Yet, in reading Brown's paragraph it seems as if sages like the Ramban literally believed that Isaiah 53's servant was the messiah. Brown misleads his readers (intentionally or through his own lack of knowledge I do not know). Yet a Christian reading Brown's quote would most likely believe that the Ramban personally thought the servant in Isaiah 53 was the messiah -- because they are left with a half-truth.
Brown's statement that the Ramban "felt compelled to follow the weight of ancient tradition and embrace the individual, Messianic interpretation of the Talmudic rabbis (found in the Midrash, despite his belief that the plain sense of the text supported the national interpretation)" is more than misleading, it is completely false.
Compelled??? The Ramban was a man with the bravery to stand in front of the king of his country and dare to tell him the truth about Judaism contrasted with Christianity. This man is not likely to be compelled to say something he does not believe!
The Ramban (Nachmanides) merely stated to the king that the rabbis (Talmudic sages and others) referred to Isaiah 53's servant as the messiah (and Moses, Moshiach ben Yosef (not "the" messiah) and others -- which Brown conveniently does not mention to his readers) in STORIES. Let's not forget that the Ramban said "In terms of the true meaning of the section, it speaks only of the people of Israel, which the prophets regularly call 'Israel My servant' or 'Jacob My servant.'"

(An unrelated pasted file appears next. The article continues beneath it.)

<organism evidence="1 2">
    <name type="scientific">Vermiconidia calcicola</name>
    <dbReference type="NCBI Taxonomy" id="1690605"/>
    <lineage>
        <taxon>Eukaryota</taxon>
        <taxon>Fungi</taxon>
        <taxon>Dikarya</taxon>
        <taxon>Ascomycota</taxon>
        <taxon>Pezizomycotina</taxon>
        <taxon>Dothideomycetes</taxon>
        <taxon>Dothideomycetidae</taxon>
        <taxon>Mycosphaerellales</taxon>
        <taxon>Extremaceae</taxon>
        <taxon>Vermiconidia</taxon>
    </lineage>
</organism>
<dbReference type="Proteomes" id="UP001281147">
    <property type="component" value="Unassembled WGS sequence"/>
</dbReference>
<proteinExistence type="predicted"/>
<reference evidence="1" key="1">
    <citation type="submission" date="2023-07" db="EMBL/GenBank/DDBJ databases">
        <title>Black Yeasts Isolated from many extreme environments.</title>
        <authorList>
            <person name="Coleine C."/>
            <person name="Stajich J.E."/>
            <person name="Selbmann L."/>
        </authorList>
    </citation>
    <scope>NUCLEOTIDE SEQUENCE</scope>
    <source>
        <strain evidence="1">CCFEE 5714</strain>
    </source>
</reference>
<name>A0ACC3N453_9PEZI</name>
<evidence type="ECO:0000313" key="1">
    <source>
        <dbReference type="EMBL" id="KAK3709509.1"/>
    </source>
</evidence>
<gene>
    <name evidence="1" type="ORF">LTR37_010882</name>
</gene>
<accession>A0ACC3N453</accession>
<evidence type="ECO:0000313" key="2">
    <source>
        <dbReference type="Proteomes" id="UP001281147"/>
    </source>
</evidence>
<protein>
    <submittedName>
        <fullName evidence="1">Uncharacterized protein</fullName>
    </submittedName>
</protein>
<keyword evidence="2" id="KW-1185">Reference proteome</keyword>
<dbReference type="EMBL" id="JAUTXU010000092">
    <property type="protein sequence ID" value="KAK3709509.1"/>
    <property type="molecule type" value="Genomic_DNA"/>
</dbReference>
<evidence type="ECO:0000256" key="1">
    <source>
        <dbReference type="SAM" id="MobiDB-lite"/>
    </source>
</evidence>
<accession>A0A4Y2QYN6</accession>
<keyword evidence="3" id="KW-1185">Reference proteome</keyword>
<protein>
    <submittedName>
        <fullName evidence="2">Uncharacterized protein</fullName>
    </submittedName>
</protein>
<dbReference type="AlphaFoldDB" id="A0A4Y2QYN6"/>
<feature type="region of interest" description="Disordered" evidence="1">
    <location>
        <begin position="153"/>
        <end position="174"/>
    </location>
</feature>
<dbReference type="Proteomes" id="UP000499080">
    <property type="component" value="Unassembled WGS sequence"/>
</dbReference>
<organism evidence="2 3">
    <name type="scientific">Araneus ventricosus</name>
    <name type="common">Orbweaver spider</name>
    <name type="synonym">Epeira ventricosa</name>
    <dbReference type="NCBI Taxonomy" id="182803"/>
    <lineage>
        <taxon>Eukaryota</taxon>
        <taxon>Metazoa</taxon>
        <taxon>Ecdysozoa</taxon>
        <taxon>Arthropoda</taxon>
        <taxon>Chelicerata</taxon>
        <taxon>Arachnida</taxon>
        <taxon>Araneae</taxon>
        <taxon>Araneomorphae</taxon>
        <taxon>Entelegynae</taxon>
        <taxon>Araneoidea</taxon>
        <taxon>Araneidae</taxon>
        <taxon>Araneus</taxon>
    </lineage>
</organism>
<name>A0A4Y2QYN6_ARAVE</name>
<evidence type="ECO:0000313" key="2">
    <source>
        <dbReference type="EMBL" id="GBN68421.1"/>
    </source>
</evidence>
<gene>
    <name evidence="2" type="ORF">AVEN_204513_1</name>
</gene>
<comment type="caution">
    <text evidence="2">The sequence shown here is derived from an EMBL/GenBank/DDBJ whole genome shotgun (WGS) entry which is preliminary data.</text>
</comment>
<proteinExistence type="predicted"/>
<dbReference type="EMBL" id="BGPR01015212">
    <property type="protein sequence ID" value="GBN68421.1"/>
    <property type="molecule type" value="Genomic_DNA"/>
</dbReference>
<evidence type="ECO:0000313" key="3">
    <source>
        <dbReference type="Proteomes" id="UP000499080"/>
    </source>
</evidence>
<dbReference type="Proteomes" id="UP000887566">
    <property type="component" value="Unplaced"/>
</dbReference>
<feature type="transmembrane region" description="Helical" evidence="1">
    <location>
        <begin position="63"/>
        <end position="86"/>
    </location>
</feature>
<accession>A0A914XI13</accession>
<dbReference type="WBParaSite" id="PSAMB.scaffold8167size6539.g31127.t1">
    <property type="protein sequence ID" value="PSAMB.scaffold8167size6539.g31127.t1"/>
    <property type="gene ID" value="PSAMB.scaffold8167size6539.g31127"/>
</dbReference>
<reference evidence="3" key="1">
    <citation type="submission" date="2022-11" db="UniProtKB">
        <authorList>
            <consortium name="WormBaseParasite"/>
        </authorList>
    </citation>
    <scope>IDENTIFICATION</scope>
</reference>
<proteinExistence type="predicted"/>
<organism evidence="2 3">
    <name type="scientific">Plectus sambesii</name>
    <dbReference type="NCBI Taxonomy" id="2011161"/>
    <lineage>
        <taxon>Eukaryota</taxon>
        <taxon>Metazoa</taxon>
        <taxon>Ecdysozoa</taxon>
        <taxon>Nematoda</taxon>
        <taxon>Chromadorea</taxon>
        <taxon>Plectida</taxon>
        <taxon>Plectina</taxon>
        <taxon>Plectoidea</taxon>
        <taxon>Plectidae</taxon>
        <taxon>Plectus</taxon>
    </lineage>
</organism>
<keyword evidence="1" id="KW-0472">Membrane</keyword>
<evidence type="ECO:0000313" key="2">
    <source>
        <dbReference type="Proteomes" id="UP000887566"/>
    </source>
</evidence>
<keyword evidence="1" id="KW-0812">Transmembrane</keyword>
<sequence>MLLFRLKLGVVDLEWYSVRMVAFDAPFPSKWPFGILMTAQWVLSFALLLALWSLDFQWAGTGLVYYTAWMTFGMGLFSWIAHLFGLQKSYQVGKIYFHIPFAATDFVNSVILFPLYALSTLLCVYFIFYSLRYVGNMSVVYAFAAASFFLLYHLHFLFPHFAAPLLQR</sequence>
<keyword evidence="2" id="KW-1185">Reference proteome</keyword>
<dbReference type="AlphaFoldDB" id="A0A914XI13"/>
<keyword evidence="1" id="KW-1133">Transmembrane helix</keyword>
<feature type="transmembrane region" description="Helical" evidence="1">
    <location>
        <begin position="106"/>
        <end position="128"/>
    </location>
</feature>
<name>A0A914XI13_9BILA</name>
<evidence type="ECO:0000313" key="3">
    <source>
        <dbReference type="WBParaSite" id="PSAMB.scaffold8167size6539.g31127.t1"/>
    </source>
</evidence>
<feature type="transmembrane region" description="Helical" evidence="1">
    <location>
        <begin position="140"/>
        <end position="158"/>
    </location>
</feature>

Missionaries like Brown using that specific quote from the Ramban would sure clear up the mistaken idea given by Brown and other missionaries -- but for some reason they never present that particular quote to their readers!
If you only read Brown's quote would you not have thought that the Ramban "felt compelled to follow the weight of ancient tradition and embrace the individual Messianic interpretation (of the servant in Isaiah 53 being the messiah)"? Yet in reality: